As I Please, Tribune December 10, 1943

Now Orwell doesn't get everything right in that passage, but in discussing the race/class nexus he remains more right than not right.

Hypocrisy reigns at DU....yes, really...

There was a jury decision to hide this thread

Yet another jury decision to NOT hide this thread

Who's threatened by "identity politics" here?

I'm very confused, can someone help me out?

Are you Fu&&&NG KIDDING me?

CaliDemocrat's post was locked down and one of the most racist posts that I have seen on a "progressive" blog is still up?




By request...some comments from Bernie Sanders 2014 NPR Interview

Number 23 requested that I remind people of NPR's 2014 Interview with Bernie Sanders...I will only be commenting, briefly, on the bolded portions:

On why he says Democrats are losing white voters

Well, I am focusing on the fact that whether you’re white or black or Hispanic or Asian, if you are in the working class, you are struggling to keep your heads above water. You’re worried about your kids. What should the Democratic Party be talking about, Steve? What they should be talking about is a massive federal jobs program. There was once a time when our nation’s infrastructure — roads, bridges, water systems, rail — were the envy of the world. Today that’s no longer the case.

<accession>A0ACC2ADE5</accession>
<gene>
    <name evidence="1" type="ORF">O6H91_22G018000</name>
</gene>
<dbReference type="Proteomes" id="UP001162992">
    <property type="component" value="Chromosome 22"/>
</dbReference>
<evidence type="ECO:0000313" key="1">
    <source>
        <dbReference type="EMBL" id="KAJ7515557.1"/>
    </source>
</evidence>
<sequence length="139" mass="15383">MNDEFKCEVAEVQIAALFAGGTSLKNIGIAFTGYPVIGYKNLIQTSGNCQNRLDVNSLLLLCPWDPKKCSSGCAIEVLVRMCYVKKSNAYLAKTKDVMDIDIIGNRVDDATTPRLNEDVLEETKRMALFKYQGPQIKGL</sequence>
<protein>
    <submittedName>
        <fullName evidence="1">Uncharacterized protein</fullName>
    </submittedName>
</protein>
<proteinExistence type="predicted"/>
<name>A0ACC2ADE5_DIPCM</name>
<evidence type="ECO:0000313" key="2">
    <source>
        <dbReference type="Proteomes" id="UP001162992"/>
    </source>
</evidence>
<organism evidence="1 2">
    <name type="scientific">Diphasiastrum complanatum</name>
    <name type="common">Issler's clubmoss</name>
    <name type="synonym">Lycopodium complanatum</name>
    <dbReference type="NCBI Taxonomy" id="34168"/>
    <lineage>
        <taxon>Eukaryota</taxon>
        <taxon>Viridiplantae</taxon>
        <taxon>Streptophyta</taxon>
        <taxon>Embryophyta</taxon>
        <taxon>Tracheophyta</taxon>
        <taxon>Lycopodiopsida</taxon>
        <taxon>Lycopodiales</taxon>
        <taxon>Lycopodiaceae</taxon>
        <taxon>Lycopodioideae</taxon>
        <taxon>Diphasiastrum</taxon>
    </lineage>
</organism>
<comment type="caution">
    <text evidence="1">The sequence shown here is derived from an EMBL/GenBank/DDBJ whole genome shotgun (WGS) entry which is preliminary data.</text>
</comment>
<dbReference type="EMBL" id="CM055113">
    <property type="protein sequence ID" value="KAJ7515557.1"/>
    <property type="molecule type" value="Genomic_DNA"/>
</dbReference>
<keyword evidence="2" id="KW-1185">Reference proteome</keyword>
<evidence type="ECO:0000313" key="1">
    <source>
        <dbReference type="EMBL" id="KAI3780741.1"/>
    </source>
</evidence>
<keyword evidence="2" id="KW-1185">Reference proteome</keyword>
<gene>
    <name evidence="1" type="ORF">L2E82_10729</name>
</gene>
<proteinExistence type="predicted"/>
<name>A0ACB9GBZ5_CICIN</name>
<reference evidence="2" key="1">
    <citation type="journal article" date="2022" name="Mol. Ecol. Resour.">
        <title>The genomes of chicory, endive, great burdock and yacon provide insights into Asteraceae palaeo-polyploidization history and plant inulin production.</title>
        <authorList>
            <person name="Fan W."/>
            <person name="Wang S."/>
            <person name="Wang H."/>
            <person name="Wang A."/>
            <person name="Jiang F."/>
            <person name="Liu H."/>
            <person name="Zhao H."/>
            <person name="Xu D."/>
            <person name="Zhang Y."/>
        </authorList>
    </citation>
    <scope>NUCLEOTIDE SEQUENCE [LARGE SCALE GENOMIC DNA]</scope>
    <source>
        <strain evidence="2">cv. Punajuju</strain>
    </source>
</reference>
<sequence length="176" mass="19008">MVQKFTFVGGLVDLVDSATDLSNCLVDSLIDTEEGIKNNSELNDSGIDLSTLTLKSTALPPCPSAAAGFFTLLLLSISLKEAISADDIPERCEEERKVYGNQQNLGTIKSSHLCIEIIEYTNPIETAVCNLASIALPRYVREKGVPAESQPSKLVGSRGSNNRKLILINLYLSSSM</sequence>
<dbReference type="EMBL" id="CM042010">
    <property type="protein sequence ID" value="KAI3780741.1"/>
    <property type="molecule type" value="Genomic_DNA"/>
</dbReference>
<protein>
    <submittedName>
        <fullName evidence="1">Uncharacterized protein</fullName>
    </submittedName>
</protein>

I would say if you go out on the street and you talk to people and say, “Which is the party of the American working class?” People would look to you like you were a little bit crazy, they wouldn’t know what you were talking about, and they certainly wouldn’t identify the Democrats.

On African-American support for Democrats

Well, here’s what you got. What you got is an African-American president, and the African-American community is very very proud that this country has overcome racism and voted for him for president. And that’s kind of natural. You’ve got a situation where the Republican Party has been strongly anti-immigration, and you’ve got a Hispanic community which is looking to the Democrats for help, but that’s not important.

You should not be basing your politics based on your color. What you should be basing your politics on is, ‘how is your family doing?’ … In the last election, in state after state, you had an abysmally low vote for the Democrats among white, working class people. And I think the reason for that is that the Democrats have not made it clear that they are prepared to stand with the working class people of this country, take on the big money interests. I think the key issue that we have to focus on, and I know people are uncomfortable about talking about it, is the role of the billionaire class in American society.

What you got is an African-American president, and the African-American community is very very proud that this country has overcome racism and voted for him for president. Personally, I think this is poorly stated. I get the gist of what Sanders attempted to say here. Inarticulately stated, though.